P20110005006
Acquisition Date
2011-02
Collection
Museum
Images
Less detail
Other Name
COURTHOUSE STEP PATTERN
Date Range From
1939
Date Range To
1954
Material Type
Artifact
Materials
SILK, COTTON
Catalogue Number
P20110035000
  2 images  
Material Type
Artifact
Other Name
COURTHOUSE STEP PATTERN
Date Range From
1939
Date Range To
1954
Materials
SILK, COTTON
No. Pieces
1
Height
172
Length
137.5
Width
0.6
Description
QUILT, COURTHOUSE STEPS PATTERN. TOP OF QUILT HAS SECTIONS OF COLOUR MADE WITH NINE RECTANGULAR PIECES SEWN TOGETHER TO CREATE A SQUARES. THIRTY COLOURED SQUARES ARE RED, BLUE, GREEN, BROWN, WHITE, ORANGE AND PURPLE. BETWEEN COLOURED SQUARES ARE YELLOW SQUARES MADE WITH NINE RECTANGULAR PIECES SEWN TOGETHER. BACK OF QUILT IS SINGLE PIECE OF GREEN FABRIC WITH PATTERNED MOTIF OF GIRL IN BLUE DRESS WITH YELLOW FLOWERS. BACKING WRAPS AROUND EDGE TO CREATE BOARDER ON FRONT. AREAS OF FABRIC LOSS ON WHITE, PURPLE, ORANGE AND YELLOW SECTIONS. HAND QUILTED IN TIGHT DIAMOND PATTERN WITH WHITE THREAD.
Subjects
BEDDING
Historical Association
DOMESTIC
History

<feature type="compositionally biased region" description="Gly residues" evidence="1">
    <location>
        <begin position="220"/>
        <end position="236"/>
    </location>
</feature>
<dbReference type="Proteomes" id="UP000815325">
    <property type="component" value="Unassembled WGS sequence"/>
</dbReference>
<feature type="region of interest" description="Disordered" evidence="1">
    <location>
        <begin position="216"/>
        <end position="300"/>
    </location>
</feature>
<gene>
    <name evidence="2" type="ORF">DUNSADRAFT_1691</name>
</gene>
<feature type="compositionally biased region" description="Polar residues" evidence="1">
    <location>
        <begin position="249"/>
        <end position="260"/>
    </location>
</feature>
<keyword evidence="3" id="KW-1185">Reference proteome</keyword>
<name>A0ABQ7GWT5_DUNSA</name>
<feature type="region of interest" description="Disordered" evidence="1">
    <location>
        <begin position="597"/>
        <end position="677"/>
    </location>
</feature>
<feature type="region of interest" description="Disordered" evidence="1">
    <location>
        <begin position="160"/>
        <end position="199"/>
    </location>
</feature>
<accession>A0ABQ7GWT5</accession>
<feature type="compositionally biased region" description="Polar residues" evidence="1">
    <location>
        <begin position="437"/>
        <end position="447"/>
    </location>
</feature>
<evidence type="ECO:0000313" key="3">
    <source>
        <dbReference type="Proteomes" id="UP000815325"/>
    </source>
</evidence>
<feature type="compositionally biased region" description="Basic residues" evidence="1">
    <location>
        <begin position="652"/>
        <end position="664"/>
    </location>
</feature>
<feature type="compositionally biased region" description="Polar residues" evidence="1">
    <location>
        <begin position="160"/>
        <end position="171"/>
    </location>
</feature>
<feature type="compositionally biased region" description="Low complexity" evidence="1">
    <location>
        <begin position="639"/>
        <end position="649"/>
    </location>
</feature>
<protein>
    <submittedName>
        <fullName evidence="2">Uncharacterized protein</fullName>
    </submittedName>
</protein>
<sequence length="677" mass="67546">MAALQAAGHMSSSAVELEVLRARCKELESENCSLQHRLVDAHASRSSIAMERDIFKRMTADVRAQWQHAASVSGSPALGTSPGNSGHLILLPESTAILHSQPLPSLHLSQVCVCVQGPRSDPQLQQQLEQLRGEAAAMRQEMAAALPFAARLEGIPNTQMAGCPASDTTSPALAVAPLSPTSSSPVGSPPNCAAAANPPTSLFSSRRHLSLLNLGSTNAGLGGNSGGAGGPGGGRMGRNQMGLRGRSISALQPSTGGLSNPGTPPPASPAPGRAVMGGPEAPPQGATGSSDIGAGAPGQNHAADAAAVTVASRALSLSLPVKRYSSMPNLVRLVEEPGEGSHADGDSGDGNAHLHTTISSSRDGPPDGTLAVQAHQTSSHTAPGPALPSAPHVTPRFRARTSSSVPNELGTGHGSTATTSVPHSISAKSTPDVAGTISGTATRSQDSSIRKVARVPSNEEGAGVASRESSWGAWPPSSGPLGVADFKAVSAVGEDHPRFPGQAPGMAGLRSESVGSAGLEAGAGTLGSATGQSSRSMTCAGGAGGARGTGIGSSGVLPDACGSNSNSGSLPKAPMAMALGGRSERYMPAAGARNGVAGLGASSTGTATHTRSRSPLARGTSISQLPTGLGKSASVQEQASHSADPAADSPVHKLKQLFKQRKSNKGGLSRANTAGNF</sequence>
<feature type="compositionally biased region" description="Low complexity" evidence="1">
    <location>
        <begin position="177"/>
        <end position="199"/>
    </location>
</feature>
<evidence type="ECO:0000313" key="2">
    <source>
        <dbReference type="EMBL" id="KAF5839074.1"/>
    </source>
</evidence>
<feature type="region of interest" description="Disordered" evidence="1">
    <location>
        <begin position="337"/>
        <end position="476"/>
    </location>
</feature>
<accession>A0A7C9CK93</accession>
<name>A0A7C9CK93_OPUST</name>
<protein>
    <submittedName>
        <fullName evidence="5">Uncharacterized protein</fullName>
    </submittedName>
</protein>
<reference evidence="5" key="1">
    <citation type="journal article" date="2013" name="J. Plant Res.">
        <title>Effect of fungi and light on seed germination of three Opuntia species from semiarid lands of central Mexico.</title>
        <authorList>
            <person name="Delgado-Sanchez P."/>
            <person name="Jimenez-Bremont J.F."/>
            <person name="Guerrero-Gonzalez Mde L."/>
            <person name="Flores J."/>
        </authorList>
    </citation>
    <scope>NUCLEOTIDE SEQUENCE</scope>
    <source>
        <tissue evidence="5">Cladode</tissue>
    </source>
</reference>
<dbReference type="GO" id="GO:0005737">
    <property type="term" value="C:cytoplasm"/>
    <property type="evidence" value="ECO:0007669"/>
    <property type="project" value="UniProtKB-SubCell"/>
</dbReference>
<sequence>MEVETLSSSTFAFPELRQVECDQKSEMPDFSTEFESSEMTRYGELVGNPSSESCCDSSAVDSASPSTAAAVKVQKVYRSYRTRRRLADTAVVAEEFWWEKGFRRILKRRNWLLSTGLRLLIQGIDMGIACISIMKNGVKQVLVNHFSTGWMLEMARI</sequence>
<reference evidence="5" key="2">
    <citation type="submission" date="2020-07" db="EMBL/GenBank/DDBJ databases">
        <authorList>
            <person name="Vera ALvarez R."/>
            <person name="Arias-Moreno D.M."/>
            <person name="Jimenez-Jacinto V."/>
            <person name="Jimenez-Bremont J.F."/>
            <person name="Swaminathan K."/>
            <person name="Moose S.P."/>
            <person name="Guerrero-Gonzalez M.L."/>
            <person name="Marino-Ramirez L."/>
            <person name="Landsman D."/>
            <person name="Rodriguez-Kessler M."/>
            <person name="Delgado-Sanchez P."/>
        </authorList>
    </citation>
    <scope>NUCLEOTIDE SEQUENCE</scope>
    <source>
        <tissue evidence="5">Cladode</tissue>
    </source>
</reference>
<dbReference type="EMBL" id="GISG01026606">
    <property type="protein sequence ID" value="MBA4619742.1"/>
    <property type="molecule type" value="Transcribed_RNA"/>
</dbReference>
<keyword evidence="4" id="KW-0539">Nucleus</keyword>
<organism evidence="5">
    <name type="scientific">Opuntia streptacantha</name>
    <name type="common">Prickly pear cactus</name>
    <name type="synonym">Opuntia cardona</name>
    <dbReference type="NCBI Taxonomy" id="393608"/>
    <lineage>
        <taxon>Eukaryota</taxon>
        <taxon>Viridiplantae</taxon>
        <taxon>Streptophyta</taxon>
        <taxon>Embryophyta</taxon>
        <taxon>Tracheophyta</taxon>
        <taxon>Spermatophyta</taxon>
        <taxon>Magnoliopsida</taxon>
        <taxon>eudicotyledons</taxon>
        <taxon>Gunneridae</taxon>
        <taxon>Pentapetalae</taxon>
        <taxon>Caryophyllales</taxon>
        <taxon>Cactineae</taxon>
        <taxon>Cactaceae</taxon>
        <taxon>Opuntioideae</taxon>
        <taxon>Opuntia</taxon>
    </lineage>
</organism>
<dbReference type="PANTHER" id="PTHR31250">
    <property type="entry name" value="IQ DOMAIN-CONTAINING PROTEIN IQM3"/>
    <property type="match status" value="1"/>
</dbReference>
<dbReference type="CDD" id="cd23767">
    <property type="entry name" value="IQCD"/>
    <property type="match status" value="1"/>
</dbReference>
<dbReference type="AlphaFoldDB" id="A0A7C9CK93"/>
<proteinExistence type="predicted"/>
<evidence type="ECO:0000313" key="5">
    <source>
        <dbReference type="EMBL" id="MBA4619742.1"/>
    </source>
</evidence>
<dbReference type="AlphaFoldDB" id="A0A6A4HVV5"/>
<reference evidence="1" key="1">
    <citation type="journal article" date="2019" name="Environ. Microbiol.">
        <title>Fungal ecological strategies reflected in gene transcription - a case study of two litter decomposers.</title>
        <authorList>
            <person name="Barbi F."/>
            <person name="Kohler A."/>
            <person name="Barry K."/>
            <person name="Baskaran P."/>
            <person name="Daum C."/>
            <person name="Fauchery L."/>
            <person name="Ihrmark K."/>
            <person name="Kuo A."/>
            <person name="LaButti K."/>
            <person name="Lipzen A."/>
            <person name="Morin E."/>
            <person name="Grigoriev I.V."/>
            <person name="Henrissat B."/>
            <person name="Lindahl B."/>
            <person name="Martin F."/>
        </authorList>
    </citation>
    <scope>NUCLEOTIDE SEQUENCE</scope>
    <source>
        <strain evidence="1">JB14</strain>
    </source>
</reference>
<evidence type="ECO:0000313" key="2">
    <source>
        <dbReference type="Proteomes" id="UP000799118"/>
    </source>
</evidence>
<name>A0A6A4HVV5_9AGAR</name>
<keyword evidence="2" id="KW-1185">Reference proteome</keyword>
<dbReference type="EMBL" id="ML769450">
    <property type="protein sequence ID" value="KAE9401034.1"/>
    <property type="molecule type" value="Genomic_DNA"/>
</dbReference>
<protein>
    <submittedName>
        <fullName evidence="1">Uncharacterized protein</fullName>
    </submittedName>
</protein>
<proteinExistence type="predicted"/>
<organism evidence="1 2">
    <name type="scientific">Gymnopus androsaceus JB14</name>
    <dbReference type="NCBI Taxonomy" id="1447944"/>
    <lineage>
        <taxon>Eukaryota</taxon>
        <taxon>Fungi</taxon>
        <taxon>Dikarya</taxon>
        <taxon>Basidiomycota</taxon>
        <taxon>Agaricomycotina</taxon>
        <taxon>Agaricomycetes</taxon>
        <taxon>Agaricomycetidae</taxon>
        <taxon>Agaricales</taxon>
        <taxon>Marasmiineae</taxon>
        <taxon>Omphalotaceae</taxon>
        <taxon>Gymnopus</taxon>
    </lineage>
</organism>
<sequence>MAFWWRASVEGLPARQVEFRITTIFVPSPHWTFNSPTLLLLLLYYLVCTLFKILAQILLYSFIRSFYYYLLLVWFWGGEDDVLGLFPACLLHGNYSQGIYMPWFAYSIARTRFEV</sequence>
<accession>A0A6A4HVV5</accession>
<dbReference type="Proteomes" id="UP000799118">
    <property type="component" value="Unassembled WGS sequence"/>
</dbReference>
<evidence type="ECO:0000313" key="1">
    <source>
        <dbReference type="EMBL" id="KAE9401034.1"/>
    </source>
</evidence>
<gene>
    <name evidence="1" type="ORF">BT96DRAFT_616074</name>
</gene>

AT TIME OF DONATION ON 30 NOVEMBER 2011, DONOR GERALADINE BUCHANAN STATED THAT SHE ACQUIRED THE QUILTS IN THE EARLY 2000S FROM OWNER SHEILA PETHERBRIDGE OF LETHBRIDGE. “SHE KNEW I WAS A QUILTER” SHE SAID WHEN SHE MADE THE DONATION, “AND SHE KNEW I WOULD TAKE GOOD CARE OF THEM. SHE ENTRUSTED ME WITH VERY VALUABLE HERITAGE ITEMS AND I WAS HAPPY TO TAKE ON THE RESPONSIBILITY.” THE QUILTS, THE DONOR SAID, WERE HUNG AT THE GALT MUSEUM AS PART OF A SHOW IN 2003 AS WELL AS AT THE LETHBRIDGE COLLEGE IN 2011. A NOTE, HANDWRITTEN BY THE DONOR AND PROVIDED TO THE GALT AT THE POINT OF DONATION, INCLUDED THE FOLLOWING INFORMATION “THESE QUILTS WERE GIVEN TO ME BY SHELIA PETHERBRIDGE OF LETHBRIDGE, DAUGHTER OF MRS. MAURINE DANIEL AND MR. CHARLES DANIEL. THE QUILTS WERE MADE BY MAURINE IN APPROXIMATELY 1939-1954 AFTER SHE BECAME BLIND. HER SISTER, VIRGINIA TALBOT CUT OUT THE PIECES FOR MAURINE. PIECES ARE ALL HAND SEWN. FABRIC IS SILKS FROM SCRAPS FROM HER DAUGHTERS’ DRESSES. TWO OF THE DAUGHTERS SEWED ALL THE DRESSES FOR THE SIX GIRLS. MOTHER – MAURINE DID NOT SEW CLOTHING. TWO OF MAURINE’S SISTERS – VIRGINIA AND DOROTHY DESIGNED ALL THEIR CLOTHES. QUILTS WERE USED ON TWIN BEDS IN DANIELS FAMILY HOME.” MAURINE DANIEL’S OBITUARY IN THE LETHBRIDGE HERALD IS DATED NOVEMBER 24, 1954 AND READS, “MRS. MAURINE DANIEL, 73, A PIONEER RESIDENT OF THE LETHBRIDGE DISTRICT AND A MEMBER OF A PROMINENT LETHBRIDGE FARMING FAMILY, DIED TUESDAY NIGHT IN A LOCAL HOSPITAL FOLLOWING A LONG ILLNESS. MRS. DANIEL LIVED IN LETHBRIDGE AREA SINCE 1905, WHEN SHE AND HER HUSBAND, C.R. DANIEL, FIRST BEGAN FARMING JUST EAST OF THE CITY. BORN IN MACON, MISSOURI, ON JAN. 4, 1881, MRS. DANIEL LEFT HER HOME AT THE AGE OF 18 TO TEACH SCHOOL IN BIG TIMBER, MONT. IN 1903, SHE MARRIED MR. DANIEL IN BILLINGS, MONTANA. TWO YEARS LATER, THE COUPLE MOVED TO LETHBRIDGE, WHERE MR. DANIEL TOOK UP FARMING ON THE SITE OF THEIR PRESENT HOME ON THE COALDALE HIGHWAY JUST OUTSIDE THE CITY. THEY LIVED IN LETHBRIDGE WHILE THEIR FARM HOME WAS BEING BUILT, MOVING OUT TO THE FARM IN 1910. MRS. DANIEL WAS PROMINENT IN MANY CIVIC ACTIVITIES. SHE WAS A CHARTER MEMBER OF THE MATHESIS CLUB AND A MEMBER OF THE WOMEN’S MISSIONARY SOCIETY OF SOUTHMINSTER UNITED CHURCH. SHE WAS A MEMBER OF THE UNITED CHURCH. BESIDES HER HUSBAND, MRS. DANIEL IS SURVIVED BY A SON, CHARLES ROLAND, JR., OF LETHBRIDGE; SIX DAUGHTERS, MRS. VIRGINIA L. TALBOTT OF LETHBRIDGE, MRS. DOROTHY Q. SAINTAMOUR OF MILFORD, CONN., MRS. DIXIE D. LEMIEUX OF WENATCHEE, WASH., MRS. VINCENT (ELIZABETH) HONAN OF CORONADA, CALIF., MRS. PATRICIA WALKER CASE OF SEATTLE, WASH., AND MRS. SHEILA LANE PETHERBRIDGE OF LETHBRIDGE; TWO SISTERS, MRS. LEILA LOOMIS OF GLENDALE, CALIF., AND MRS. NELL ALBERS OF HUNTINGTON BEACH CALIF.; FIFTEEN GRANDCHILDREN AND ONE GREAT GRANDCHILD.” IN AN ARTICLE DESCRIBING THE CELEBRATION FOR THE NORLAND’S ONE HUNDREDTH YEAR PUBLISHED JULY 1, 2010, LISA DOERKSEN HAS WRITTEN, “BUILT IN 1910, THE SEVEN-BEDROOM, SEVEN-BATHROOM MANSION WAS THE DREAM HOME OF MISSOURI NATIVE CHARLES RONALD DANIEL AND HIS WIFE MAURINE. THE COUPLE PURCHASED 2,000 ACRES NORTH OF THE JAIL IN LETHBRIDGE, AND BUILT THE 7,500-SQUARE-FOOT, THREE STOREY COLONIAL MANSION. REMINISCENT OF HOMES COMMON IN THE DEEP–SOUTH, THE PRE–FABRICATED HOUSE WAS ORDERED FROM A LUMBERMAN’S CATALOGUE WITH EACH PIECE NUMBERED AND SHIPPED READY FOR ASSEMBLY. DANIEL RAN A DAIRY FARM ON THE PROPERTY WHICH BECAME A POPULAR LOCATION FOR FAMILY AND FRIENDS TO GATHER.” RECORDED IN AN ISSUE OF THE LETHBRIDGE HISTORICAL SOCIETY’S NEWSLETTER PUBLISHED IN 2006, “SHELIA LANE PETHERBRIDGE, LONG TIME MEMBER OF THE LETHBRIDGE HISTORICAL SOCIETY PASSED AWAY [ON MARCH 22, 2006]. BORN SHELIA DANIELS, SHE WAS ALWAYS INTERESTED IN HISTORY AND NATURE CONSERVATION. HER CHILDHOOD HOME WAS NORLAND, BUILT BY HER FATHER IN THE 1900’S DIRECTLY NORTH OF THE LETHBRIDGE CORRECTIONAL INSTITUTE. SHEILA WAS MARRIED TO DOUGLAS PETHERBRIDGE, WHOM SHE MET DURING WORLD WAR II.” FOR MORE INFORMATION, PLEASE SEE PERMANENT FILE. UPDATE 16 JUNE 2014: ON 4-5 JUNE 2014, ROYAL ALBERTA MUSEUM (RAM) CURATOR LUCIE HEINS VISITED THE GALT AS PART OF THE RAM’S INITIATIVE TO DOCUMENT QUILTS IN PUBLIC AND PRIVATE COLLECTIONS IN ALBERTA. THE DOCUMENTATION WORK IS KNOWN AS THE ALBERTA QUILT PROJECT. IN ADDITION TO HEINS’ PROGRAM, THE DATA IS ALSO SUPPOSED TO BE SUBMITTED AS PART OF THE FIRST INTERNATIONAL CONTRIBUTION TO THE NORTH AMERICAN QUILT INDEX. THIS QUILT HAS BEEN ASSIGNED NO. “AQP 2-0266” BY THE ALBERTA QUILT PROJECT.